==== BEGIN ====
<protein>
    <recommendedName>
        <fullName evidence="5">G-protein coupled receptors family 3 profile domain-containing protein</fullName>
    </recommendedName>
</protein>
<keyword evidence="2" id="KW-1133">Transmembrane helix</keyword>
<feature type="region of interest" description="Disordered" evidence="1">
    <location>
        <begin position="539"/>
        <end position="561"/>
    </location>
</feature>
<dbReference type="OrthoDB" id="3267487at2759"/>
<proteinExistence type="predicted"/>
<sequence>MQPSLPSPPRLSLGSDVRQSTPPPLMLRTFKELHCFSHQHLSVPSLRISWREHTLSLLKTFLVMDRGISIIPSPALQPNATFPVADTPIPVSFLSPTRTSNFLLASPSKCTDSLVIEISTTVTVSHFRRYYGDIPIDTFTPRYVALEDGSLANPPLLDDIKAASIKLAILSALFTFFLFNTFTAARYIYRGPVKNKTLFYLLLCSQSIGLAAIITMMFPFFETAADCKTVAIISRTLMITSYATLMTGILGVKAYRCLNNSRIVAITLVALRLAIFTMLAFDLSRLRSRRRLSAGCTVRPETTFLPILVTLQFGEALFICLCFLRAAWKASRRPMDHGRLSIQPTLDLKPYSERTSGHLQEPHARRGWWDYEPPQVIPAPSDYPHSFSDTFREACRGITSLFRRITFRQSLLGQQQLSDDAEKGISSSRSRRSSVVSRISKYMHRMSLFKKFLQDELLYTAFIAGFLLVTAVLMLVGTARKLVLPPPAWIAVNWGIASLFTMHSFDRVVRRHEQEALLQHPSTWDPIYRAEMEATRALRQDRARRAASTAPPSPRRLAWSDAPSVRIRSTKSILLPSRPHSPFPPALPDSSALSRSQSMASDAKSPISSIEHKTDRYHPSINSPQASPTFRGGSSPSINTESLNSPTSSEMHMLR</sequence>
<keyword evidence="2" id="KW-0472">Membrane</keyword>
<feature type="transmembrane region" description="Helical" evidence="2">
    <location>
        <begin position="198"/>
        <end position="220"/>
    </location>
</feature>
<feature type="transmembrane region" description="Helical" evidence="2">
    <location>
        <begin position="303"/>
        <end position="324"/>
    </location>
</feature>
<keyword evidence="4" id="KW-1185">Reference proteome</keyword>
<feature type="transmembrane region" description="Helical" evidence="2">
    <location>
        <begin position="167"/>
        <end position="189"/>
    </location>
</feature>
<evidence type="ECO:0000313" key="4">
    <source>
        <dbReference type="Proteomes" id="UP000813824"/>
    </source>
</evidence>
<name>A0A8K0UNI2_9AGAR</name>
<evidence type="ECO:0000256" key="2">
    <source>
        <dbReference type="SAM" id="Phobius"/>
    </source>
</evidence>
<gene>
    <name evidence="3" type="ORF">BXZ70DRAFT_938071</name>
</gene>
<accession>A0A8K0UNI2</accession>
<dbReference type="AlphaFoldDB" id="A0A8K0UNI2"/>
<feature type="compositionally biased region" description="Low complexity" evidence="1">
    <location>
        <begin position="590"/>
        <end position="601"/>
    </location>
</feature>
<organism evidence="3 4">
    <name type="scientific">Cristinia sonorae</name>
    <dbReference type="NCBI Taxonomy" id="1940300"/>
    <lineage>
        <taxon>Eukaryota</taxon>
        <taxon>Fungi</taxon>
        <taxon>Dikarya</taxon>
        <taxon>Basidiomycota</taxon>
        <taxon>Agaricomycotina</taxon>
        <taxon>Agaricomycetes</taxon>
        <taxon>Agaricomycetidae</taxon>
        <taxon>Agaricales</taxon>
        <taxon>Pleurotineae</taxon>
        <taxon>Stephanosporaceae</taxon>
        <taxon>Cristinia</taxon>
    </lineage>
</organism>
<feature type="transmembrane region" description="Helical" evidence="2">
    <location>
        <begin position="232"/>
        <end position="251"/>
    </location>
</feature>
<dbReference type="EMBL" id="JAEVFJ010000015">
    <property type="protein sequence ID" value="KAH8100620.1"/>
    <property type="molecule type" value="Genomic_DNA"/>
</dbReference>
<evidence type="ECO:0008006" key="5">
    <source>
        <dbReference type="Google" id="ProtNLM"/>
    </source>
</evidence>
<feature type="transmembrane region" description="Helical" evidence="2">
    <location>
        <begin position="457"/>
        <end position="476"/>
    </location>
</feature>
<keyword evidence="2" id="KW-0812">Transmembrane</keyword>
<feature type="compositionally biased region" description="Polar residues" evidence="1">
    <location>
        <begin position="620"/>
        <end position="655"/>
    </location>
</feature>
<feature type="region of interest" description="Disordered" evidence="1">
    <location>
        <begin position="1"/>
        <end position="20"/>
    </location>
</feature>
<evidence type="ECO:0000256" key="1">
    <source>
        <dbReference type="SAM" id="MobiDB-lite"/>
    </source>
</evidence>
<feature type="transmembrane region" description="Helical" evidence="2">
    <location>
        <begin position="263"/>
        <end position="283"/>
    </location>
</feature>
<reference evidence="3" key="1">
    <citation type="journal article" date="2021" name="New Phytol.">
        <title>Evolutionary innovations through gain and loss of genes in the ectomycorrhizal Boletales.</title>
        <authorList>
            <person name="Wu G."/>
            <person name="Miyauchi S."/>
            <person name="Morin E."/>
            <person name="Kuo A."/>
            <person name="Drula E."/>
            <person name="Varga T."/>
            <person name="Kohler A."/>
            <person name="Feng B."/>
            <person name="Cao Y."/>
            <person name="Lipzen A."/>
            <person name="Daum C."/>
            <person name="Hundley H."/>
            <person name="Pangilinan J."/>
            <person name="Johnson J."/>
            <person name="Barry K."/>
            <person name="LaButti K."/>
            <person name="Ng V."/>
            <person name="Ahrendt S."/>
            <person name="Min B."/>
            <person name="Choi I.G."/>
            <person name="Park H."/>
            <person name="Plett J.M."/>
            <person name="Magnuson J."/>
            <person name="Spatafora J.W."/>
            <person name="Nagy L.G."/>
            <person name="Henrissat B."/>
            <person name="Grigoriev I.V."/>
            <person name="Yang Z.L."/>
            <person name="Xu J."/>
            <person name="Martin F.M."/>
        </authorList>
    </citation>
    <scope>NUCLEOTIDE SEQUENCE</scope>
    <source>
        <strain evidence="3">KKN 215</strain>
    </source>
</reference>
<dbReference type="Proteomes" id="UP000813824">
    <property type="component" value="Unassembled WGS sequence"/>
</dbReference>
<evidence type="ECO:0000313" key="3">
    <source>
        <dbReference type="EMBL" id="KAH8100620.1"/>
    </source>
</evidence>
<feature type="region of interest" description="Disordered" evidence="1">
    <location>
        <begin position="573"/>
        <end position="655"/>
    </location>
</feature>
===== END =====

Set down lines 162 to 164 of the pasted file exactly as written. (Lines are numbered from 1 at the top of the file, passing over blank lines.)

    <property type="component" value="Unassembled WGS sequence"/>
</dbReference>
<evidence type="ECO:0000313" key="3">